By Alan Ruiz Terol
Does advocacy really make a difference? If you are one of the many who push for important issues and reforms by members of Congress, you might have found yourself asking this question more than once. Sometimes, the effort may be disheartening. After all, the range of issues brought to Capitol Hill is vast. But Michael Carlo, an RPCV who works within Congress as a legislative assistant, has a message for our community — advocacy matters a lot.
Carlo’s point is clear: members of Congress ultimately represent their districts and each need to know the priorities of their constituents — and there’s no better way than to tell them directly. “It makes a difference when they can say ‘I’ve heard from these many people and they are passionate about the Peace Corps, so I better pay attention to that and listen to what they’ve got to say.’”
Advocacy is central to NPCA’s work, but the role of RPCVs around the country is also crucial. “There’s ultimately no better voice than people actually from the districts and states that members of Congress represent,” Carlo says.
His own experience taught him that the most effective way of advocating for the Peace Corps is coming to Washington D.C. to meet representatives and staff members. “Those are really effective meetings, because it’s one thing to read about it on a piece of paper, but another to actually talk about it to someone who has been overseas, who has lived in a small village in Africa and knows what it’s like.”
Even though not everyone can travel to the Capitol twice a year, they can still make a difference. “People can also meet their representatives in their district offices or at public events, like Town Halls, that’s fine,” he advises. “And if you can’t make it, you can write a letter to your representative, you can make a call, you can send us an email. Continuing to just be engaged with your representatives makes a difference.”
How he ended up in the Capitol
When asked for advice for RPCVs who want to work on the Hill, his suggestion is to get involved at the local level. In fact, that’s what he did. In 2006, while still at college, Carlo joined (now Senator) Chris Murphy’s campaign to represent Connecticut’s fifth district in the House of Representatives. Against all odds, he defeated the incumbent candidate, who had served for 24 years (longer than the time Carlo had been alive, as he recalls).
After supporting the office of Rep. Murphy, Carlo joined the Peace Corps serving as a teacher in a small village near Ukraine’s capital, Kyiv. When he returned to the US in 2012, Chris Murphy was running for Senate and Carlo joined his campaign. During the same election, Elizabeth Esty ran for Murphy’s previous seat in the House. Both candidates won their respective races, and Carlo went to work for Esty in 2013.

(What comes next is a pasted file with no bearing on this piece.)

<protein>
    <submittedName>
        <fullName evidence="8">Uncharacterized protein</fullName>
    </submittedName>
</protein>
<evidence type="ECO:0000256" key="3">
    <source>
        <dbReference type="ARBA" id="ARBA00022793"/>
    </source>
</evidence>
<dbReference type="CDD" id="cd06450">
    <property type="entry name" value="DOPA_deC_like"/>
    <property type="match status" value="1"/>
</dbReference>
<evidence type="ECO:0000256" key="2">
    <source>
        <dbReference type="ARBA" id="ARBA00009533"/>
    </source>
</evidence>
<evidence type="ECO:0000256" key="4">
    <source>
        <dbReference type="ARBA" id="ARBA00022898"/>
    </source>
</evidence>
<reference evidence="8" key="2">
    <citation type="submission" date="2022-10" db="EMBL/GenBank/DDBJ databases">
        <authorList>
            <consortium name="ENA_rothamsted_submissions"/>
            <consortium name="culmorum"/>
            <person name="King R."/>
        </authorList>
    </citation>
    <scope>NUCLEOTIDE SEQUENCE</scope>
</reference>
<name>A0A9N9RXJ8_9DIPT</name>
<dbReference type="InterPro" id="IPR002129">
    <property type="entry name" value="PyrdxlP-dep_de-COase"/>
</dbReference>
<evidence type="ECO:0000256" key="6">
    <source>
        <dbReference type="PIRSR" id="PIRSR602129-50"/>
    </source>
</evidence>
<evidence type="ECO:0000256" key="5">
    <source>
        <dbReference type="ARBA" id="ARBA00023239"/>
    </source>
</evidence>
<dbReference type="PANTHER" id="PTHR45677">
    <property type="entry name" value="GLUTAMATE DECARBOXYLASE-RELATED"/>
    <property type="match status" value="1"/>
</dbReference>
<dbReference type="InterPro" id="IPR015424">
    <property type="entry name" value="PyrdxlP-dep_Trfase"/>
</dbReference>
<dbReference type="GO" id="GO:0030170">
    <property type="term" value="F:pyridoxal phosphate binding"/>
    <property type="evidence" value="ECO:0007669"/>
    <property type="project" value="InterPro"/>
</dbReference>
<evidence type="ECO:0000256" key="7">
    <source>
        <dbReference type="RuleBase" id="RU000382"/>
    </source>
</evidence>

What an RPCV can offer
As a legislative assistant, Carlo is responsible for following up on a variety of issues: foreign affairs, defense, veterans’ affairs, transportation, etc. He believes that his Peace Corps experience has proven to be a valuable asset when approaching complex issues. He learned that “the world is pretty complicated and it’s important not to rush to judgment and try to get a better understanding of what’s happening.”
His knowledge of Ukraine’s politics and culture, especially after the revolution, has been essential. “There’s a lot of oversimplification of the situation there, and I have a greater appreciation of how complicated it is,” he says. “I take that with me when there are other situations where I see the immediate headlines and I try to remind myself, ‘wait a second, it’s obviously more complicated than that’, and if I really want to understand that I’d better take my time and try to understand the history behind those events and what’s really happening there.”
How can you help NPCA's advocacy efforts? Our first big event in 2017 comes in early March — our 13th annual National Days of Action in Support of the Peace Corps! Our focus this year is to have at least 100 district office meetings and other solidarity events around the country. Contact us today and commit to organizing a March event in your community. You can also donate! Please be as generous as you can with an end-of-year donation to help fuel NPCA's advocacy program in 2017!